The fit indexes obtained (Table 4) allow to accept the equivalence of the basic measuring models between the two subsamples. Although the value of Chi-squared exceeds to that required to accept the hypothesis of invariance, the GFI = .955, CFI = .974, RMSEA = .038 and AIC = 901 923 indexes contradict this conclusion allowing us to accept the base model invariance (unrestricted model).
Item | M | SD | AS | CU | r_{i-total} |
Item 1 | 7.74 | 1.72 | -1.22 | 2.19 | .64 |
Item 2 | 7.54 | 1.73 | -1.16 | 1.95 | .72 |
Item 3 | 7.94 | 1.67 | -1.43 | 3.19 | .65 |
Item 4 | 7.95 | 1.54 | -1.16 | 2.22 | .71 |
Item 5 | 7.56 | 1.68 | -.99 | 1.62 | .70 |
Item 6 | 7.45 | 1.77 | -1.07 | 1.62 | .71 |
Item 7 | 7.98 | 1.60 | -1.17 | 2.10 | .70 |
Item 8 | 7.51 | 1.73 | -1.11 | 1.72 | .78 |
Item 9 | 7.70 | 1.72 | -1.16 | 1.94 | .73 |
Item 10 | 7.65 | 1.73 | -1.20 | 2.10 | .71 |
Item 11 | 8.35 | 1.49 | -1.43 | 3.27 | .63 |
Item 12 | 7.86 | 1.67 | -1.16 | 1.97 | .70 |
Item 13 | 8.09 | 1.54 | -1.17 | 2.09 | .68 |
Item 14 | 7.42 | 1.79 | -1.02 | 1.37 | .70 |
Item 15 | 7.88 | 1.52 | -1.23 | 2.44 | .76 |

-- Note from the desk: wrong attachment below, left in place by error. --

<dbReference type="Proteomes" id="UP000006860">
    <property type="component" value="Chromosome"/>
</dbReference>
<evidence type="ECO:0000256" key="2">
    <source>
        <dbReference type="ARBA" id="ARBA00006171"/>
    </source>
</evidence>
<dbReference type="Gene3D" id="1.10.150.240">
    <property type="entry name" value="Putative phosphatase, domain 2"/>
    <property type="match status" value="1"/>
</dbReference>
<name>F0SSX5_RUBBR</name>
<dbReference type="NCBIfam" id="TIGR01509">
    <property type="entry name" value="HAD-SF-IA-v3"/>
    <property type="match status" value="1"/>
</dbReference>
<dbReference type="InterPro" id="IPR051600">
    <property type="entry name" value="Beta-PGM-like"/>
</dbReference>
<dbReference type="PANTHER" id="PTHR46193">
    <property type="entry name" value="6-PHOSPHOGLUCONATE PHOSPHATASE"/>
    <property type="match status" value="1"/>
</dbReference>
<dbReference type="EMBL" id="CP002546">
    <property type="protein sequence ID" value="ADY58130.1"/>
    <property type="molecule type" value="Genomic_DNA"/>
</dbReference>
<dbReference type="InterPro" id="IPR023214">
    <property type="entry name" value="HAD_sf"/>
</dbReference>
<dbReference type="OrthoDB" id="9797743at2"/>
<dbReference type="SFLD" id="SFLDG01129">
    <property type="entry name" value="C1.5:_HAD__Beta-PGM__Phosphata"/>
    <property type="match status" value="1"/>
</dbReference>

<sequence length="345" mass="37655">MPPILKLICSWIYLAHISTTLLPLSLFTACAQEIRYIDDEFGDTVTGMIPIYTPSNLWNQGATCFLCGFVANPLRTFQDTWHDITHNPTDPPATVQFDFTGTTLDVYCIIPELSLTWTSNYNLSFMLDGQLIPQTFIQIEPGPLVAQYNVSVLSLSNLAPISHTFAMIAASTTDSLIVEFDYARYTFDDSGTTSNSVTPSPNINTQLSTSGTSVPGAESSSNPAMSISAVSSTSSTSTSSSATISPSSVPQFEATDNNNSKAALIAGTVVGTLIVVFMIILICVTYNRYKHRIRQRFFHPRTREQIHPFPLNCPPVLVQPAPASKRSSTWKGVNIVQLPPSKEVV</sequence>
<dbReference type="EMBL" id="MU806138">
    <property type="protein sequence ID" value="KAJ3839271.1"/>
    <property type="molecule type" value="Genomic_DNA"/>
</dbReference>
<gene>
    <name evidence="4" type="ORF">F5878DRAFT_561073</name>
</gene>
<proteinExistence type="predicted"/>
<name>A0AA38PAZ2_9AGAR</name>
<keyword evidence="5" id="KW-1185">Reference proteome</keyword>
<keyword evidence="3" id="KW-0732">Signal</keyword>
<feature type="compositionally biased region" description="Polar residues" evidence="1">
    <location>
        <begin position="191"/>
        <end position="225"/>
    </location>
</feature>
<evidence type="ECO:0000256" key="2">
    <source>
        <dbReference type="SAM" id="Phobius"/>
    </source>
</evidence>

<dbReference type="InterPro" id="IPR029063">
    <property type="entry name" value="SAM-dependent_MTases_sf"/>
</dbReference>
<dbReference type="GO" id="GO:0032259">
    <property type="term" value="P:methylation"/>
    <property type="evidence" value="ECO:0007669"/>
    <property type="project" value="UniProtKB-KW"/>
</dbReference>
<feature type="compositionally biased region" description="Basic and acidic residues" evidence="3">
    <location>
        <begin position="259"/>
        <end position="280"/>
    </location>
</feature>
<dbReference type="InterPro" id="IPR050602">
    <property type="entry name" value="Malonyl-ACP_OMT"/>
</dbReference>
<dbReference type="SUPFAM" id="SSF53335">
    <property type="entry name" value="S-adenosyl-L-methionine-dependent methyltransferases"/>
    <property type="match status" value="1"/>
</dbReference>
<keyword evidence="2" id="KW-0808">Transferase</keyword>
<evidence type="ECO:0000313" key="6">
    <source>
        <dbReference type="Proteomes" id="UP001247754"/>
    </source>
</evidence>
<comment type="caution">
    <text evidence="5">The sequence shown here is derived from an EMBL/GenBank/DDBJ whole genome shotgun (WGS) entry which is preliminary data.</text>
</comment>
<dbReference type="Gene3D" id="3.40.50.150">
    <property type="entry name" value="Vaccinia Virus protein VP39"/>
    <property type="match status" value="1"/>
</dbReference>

Item 16 | 7.55 | 1.80 | -1.12 | 1.69 | .70 |
Note: M = mean; SD = standard deviation; AS = asymmetry; CU = kurtosis; ri-Total = total-item correlation corrected. |
Absolute indexes | Incremental Indexes | Parsimony Idexes | ||||||
Model | χ^{2} | GFI | RMSEA | AGFI | TLI | CFI | CMIN/DF | AIC |
First factor solution (subsample 1) | ||||||||
M1 | 1554.459* | .788 | .119 | .722 | .842 | .863 | 14.947 | 1618.459 |
M2 | 377.030* | .953 | .054 | .935 | .968 | .974 | 3.847 | 453.030 |
Second factor solution (subsample 2) | ||||||||
M1 | 1654.421* | .784 | .121 | .718 | .828 | .851 | 15.908 | 1718.421 |
M2 | 372.893* | .957 | .052 | .940 | .968 | .974 | 3.805 | 448.893 |
Note: * p < .05; GFI = goodness of fit index; RMSEA = root mean square error of approximation; AGFI = adjusted goodness of fit index; TLI = Tucker-Lewis index; CFI = comparative fit index; CMIN/DF = chi-squared fit index divided by degrees of freedom; AIC = Akaike information criterion |
Subsample 1 | Subsample 2 | |||
Item | F1 | F2 | F1 | F2 |
Factor weights | ||||
1 Participate in the development and implementation of plans and projects through teamwork | .74 | .70 | ||
3 Comply and ensure compliance of the rules and laws in a social context | .68 | .68 | ||
5 Interact in multidisciplinary groups | .77 | .74 | ||